Discovering MOOCs

I remember when I was an undergraduate, I asked if I would be able to sit in on other classes in sociology or philosophy, to which I was asked by certain lecturers and administrators: why would you want to do that? it would only be more work for you and you won’t get the credit! What a failed presumption that is: one would only sit in on a course if they could get credit and move ahead? This is the instrumental idea of education-as-technical qualification that is slowly eroding the understood importance of the humanities. Disciplines that are not technical should not be learned it seems, or perhaps even still in this assumption: disciplines that are not technical are not interesting unless I fill up my course credit.

 

This technical/instrumental ideal is unfortunate. I did come across others who were interested in the pure value of learning while at university. I used to hear stories of a certain lecturer in the philosophy of physics sitting in on courses in Number Theory and Axiomatic Set Theory, studiously taking notes and not taking attention to himself, except for maybe the fact that he was the most popular professors in another department and was visibly known as such. I sometimes wonder if Immanuel Kant, during his Privatdozent days or when he became tenured, would be seen as that eccentric older man sitting in on lectures in natural philosophy, Law, Theology or even Medicine. The appeal of learning should be of an intrinsic value. Ideal learning is the kind that sticks.

 

Its with this mindset that I’ve discovered what is called the Massive Open Online Course, or MOOC. I have mostly been using Coursera to undertake courses. I have been involved in differing degrees with the courses. Some I had lost interest pretty quickly after it was going a bit too slow and spuriously (for instance, the songwriting course), others I follow on a more casual basis such as Music Production. I intend to follow the courses on logic (Intro logic, introduction to mathematical philosophy, introduction to mathematical thinking) with a little bit more atention.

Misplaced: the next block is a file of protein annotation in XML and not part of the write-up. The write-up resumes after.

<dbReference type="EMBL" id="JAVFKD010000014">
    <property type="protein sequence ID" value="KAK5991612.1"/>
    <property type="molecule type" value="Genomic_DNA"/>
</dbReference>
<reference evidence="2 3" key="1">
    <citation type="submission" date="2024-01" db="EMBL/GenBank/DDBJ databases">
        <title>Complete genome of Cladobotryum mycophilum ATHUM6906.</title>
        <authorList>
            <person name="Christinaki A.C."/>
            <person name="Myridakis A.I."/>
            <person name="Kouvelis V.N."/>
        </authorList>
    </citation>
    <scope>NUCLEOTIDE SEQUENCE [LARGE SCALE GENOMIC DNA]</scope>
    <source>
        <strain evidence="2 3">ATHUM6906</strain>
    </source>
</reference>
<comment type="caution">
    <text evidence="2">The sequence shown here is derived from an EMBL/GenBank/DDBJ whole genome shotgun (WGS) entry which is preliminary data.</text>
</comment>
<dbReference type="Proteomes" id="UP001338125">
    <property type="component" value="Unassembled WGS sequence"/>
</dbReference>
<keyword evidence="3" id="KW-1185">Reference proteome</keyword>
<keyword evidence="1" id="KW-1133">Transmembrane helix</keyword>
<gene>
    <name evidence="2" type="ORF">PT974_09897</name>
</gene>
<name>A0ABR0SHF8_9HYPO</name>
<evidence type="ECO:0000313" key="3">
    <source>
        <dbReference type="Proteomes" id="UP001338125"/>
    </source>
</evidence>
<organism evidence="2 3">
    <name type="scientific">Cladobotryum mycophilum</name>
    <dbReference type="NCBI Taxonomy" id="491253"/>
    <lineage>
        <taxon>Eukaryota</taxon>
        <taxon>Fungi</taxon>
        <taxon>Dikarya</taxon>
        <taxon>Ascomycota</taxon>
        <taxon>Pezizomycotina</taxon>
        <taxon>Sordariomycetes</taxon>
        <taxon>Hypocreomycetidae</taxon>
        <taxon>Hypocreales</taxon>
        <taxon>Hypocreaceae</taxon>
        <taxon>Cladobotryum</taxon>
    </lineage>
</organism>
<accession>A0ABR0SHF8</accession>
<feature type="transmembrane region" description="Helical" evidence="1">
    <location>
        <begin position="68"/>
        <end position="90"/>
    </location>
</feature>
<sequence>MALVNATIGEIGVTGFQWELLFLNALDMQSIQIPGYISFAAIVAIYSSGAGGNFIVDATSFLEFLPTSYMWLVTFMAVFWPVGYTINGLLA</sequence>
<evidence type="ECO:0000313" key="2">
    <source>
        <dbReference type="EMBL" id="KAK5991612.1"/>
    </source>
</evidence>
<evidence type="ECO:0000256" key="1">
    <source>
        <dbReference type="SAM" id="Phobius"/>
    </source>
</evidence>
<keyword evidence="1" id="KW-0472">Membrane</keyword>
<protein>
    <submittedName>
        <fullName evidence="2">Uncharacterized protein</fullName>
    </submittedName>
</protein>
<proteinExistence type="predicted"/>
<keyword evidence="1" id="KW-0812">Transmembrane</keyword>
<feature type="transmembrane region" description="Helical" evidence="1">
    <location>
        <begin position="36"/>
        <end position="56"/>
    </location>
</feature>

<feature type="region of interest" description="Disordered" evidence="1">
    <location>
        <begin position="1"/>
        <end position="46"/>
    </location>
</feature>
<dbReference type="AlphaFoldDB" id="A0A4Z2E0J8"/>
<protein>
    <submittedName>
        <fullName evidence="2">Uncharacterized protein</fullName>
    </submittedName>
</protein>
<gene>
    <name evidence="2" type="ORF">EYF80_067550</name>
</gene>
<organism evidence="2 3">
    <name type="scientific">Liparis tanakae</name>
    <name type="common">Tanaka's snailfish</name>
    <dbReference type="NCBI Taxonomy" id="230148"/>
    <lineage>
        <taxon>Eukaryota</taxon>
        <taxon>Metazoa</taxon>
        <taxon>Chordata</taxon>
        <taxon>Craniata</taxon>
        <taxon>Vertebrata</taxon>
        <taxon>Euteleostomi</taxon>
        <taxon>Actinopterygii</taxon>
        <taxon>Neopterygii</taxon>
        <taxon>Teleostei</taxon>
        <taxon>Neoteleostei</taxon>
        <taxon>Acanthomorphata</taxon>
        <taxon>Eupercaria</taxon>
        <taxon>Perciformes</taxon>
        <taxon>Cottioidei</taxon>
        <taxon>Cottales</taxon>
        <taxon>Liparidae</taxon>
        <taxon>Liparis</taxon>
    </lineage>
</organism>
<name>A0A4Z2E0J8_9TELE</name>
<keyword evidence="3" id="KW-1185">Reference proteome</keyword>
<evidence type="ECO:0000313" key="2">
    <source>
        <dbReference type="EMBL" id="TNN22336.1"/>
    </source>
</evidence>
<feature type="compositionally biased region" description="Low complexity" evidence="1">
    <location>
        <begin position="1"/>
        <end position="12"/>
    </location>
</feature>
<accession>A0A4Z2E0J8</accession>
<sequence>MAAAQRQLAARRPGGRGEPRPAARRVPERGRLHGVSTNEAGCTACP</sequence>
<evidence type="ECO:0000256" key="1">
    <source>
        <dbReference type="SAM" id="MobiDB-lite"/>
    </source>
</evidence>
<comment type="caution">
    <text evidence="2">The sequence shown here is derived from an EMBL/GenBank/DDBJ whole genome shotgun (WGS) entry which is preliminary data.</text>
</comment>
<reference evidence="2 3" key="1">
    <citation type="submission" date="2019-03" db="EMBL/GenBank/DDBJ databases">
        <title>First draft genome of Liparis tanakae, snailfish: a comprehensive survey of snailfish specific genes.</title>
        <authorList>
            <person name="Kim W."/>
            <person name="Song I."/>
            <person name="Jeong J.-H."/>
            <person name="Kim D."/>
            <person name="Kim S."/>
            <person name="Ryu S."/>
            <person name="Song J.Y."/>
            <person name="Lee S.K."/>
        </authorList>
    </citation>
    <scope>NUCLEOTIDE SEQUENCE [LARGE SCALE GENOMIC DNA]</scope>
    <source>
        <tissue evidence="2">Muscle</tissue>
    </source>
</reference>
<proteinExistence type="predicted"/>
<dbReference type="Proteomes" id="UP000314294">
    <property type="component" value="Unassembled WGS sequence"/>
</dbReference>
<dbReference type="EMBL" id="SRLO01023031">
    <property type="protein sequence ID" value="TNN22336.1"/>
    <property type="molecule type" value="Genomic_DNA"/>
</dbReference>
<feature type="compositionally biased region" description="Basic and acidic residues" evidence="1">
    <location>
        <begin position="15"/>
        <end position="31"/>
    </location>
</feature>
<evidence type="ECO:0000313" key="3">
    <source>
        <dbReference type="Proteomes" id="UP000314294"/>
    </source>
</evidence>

What appeals to me about MOOCs? At the moment I’m not too fussed about credit or accreditation, although if there came a coding course or something on SPSS I might be interested in getting a proper accreditation or recognised acknowledgment that I’ve learned it properly (for CV boosting purposes). The MOOC appeals to me in a way that says you shouldn’t be limited in your curiosity. As long as you are willing to put in the time and the effort, which I must admit isn’t something everyone wants to do or can do, or something many realise requires an effort or sacrifice; curiosity should have no barrier.

 

I am interested in music production because I was trained in acoustic instruments, and where dynamics and timbre were affected by physical conditions. Pure curiosity should be encouraged, it is a dimension of what makes human creativity special. There’s an openness to the MOOC, that location, background or other accessibility concerns do not hinder one’s ability to learn. I’d be very interested to see what the future of the MOOC holds, not least because of the learning potential of open access learning materials. I wonder also what a generation of people who have learned from MOOCs to accelerate their own learning might look like. Time will tell

Michael

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